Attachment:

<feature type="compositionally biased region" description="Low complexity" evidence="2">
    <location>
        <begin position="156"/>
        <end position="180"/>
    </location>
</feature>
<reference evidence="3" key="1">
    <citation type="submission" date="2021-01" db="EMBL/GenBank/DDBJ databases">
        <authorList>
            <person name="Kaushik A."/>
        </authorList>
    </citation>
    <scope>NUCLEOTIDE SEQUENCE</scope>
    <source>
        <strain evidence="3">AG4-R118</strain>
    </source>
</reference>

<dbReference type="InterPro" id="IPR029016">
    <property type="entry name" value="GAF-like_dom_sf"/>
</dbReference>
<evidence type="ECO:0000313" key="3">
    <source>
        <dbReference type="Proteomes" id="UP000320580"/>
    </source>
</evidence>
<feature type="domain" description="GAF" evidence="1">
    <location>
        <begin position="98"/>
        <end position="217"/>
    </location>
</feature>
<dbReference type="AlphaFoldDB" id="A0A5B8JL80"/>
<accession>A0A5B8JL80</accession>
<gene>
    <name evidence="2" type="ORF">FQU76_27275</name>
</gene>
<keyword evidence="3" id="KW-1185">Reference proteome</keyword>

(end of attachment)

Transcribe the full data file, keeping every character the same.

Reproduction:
<feature type="compositionally biased region" description="Low complexity" evidence="2">
    <location>
        <begin position="156"/>
        <end position="180"/>
    </location>
</feature>
<reference evidence="3" key="1">
    <citation type="submission" date="2021-01" db="EMBL/GenBank/DDBJ databases">
        <authorList>
            <person name="Kaushik A."/>
        </authorList>
    </citation>
    <scope>NUCLEOTIDE SEQUENCE</scope>
    <source>
        <strain evidence="3">AG4-R118</strain>
    </source>
</reference>

<dbReference type="InterPro" id="IPR029016">
    <property type="entry name" value="GAF-like_dom_sf"/>
</dbReference>
<evidence type="ECO:0000313" key="3">
    <source>
        <dbReference type="Proteomes" id="UP000320580"/>
    </source>
</evidence>
<feature type="domain" description="GAF" evidence="1">
    <location>
        <begin position="98"/>
        <end position="217"/>
    </location>
</feature>
<dbReference type="AlphaFoldDB" id="A0A5B8JL80"/>
<accession>A0A5B8JL80</accession>
<gene>
    <name evidence="2" type="ORF">FQU76_27275</name>
</gene>
<keyword evidence="3" id="KW-1185">Reference proteome</keyword>